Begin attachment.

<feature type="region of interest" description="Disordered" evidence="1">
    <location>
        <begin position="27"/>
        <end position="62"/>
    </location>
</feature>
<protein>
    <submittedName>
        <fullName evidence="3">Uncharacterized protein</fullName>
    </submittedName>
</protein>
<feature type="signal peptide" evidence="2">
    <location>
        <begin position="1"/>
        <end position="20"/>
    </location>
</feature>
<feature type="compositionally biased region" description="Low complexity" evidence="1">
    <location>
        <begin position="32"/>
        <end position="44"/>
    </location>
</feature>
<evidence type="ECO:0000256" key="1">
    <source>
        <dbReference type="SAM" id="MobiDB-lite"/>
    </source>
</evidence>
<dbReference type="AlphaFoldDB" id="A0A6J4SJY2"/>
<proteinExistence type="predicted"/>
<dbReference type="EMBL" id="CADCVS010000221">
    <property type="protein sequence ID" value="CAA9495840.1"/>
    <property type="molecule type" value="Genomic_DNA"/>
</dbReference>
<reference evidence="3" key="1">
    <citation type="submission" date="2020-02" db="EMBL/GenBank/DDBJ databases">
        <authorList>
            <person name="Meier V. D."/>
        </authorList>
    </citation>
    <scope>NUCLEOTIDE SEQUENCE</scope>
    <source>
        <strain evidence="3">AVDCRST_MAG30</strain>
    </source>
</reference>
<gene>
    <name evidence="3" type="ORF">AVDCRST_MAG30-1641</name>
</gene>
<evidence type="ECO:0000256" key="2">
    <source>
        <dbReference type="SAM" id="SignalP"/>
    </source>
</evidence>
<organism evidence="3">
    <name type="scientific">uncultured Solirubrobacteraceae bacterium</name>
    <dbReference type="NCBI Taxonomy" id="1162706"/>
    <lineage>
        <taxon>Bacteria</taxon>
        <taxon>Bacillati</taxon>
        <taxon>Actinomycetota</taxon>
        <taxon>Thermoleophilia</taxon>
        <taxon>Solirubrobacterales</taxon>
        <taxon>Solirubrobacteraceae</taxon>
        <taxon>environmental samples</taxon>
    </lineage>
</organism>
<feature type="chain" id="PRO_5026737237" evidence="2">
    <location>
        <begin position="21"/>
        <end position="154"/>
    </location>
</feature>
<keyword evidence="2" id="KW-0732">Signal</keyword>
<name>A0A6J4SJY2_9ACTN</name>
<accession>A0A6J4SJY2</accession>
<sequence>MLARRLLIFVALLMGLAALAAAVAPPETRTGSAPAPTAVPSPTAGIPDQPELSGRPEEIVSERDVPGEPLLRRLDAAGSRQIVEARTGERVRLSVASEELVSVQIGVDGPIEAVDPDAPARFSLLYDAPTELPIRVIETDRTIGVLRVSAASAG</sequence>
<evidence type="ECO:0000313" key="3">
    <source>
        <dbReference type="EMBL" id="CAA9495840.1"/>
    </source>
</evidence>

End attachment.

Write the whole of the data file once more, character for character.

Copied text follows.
<feature type="region of interest" description="Disordered" evidence="1">
    <location>
        <begin position="27"/>
        <end position="62"/>
    </location>
</feature>
<protein>
    <submittedName>
        <fullName evidence="3">Uncharacterized protein</fullName>
    </submittedName>
</protein>
<feature type="signal peptide" evidence="2">
    <location>
        <begin position="1"/>
        <end position="20"/>
    </location>
</feature>
<feature type="compositionally biased region" description="Low complexity" evidence="1">
    <location>
        <begin position="32"/>
        <end position="44"/>
    </location>
</feature>
<evidence type="ECO:0000256" key="1">
    <source>
        <dbReference type="SAM" id="MobiDB-lite"/>
    </source>
</evidence>
<dbReference type="AlphaFoldDB" id="A0A6J4SJY2"/>
<proteinExistence type="predicted"/>
<dbReference type="EMBL" id="CADCVS010000221">
    <property type="protein sequence ID" value="CAA9495840.1"/>
    <property type="molecule type" value="Genomic_DNA"/>
</dbReference>
<reference evidence="3" key="1">
    <citation type="submission" date="2020-02" db="EMBL/GenBank/DDBJ databases">
        <authorList>
            <person name="Meier V. D."/>
        </authorList>
    </citation>
    <scope>NUCLEOTIDE SEQUENCE</scope>
    <source>
        <strain evidence="3">AVDCRST_MAG30</strain>
    </source>
</reference>
<gene>
    <name evidence="3" type="ORF">AVDCRST_MAG30-1641</name>
</gene>
<evidence type="ECO:0000256" key="2">
    <source>
        <dbReference type="SAM" id="SignalP"/>
    </source>
</evidence>
<organism evidence="3">
    <name type="scientific">uncultured Solirubrobacteraceae bacterium</name>
    <dbReference type="NCBI Taxonomy" id="1162706"/>
    <lineage>
        <taxon>Bacteria</taxon>
        <taxon>Bacillati</taxon>
        <taxon>Actinomycetota</taxon>
        <taxon>Thermoleophilia</taxon>
        <taxon>Solirubrobacterales</taxon>
        <taxon>Solirubrobacteraceae</taxon>
        <taxon>environmental samples</taxon>
    </lineage>
</organism>
<feature type="chain" id="PRO_5026737237" evidence="2">
    <location>
        <begin position="21"/>
        <end position="154"/>
    </location>
</feature>
<keyword evidence="2" id="KW-0732">Signal</keyword>
<name>A0A6J4SJY2_9ACTN</name>
<accession>A0A6J4SJY2</accession>
<sequence>MLARRLLIFVALLMGLAALAAAVAPPETRTGSAPAPTAVPSPTAGIPDQPELSGRPEEIVSERDVPGEPLLRRLDAAGSRQIVEARTGERVRLSVASEELVSVQIGVDGPIEAVDPDAPARFSLLYDAPTELPIRVIETDRTIGVLRVSAASAG</sequence>
<evidence type="ECO:0000313" key="3">
    <source>
        <dbReference type="EMBL" id="CAA9495840.1"/>
    </source>
</evidence>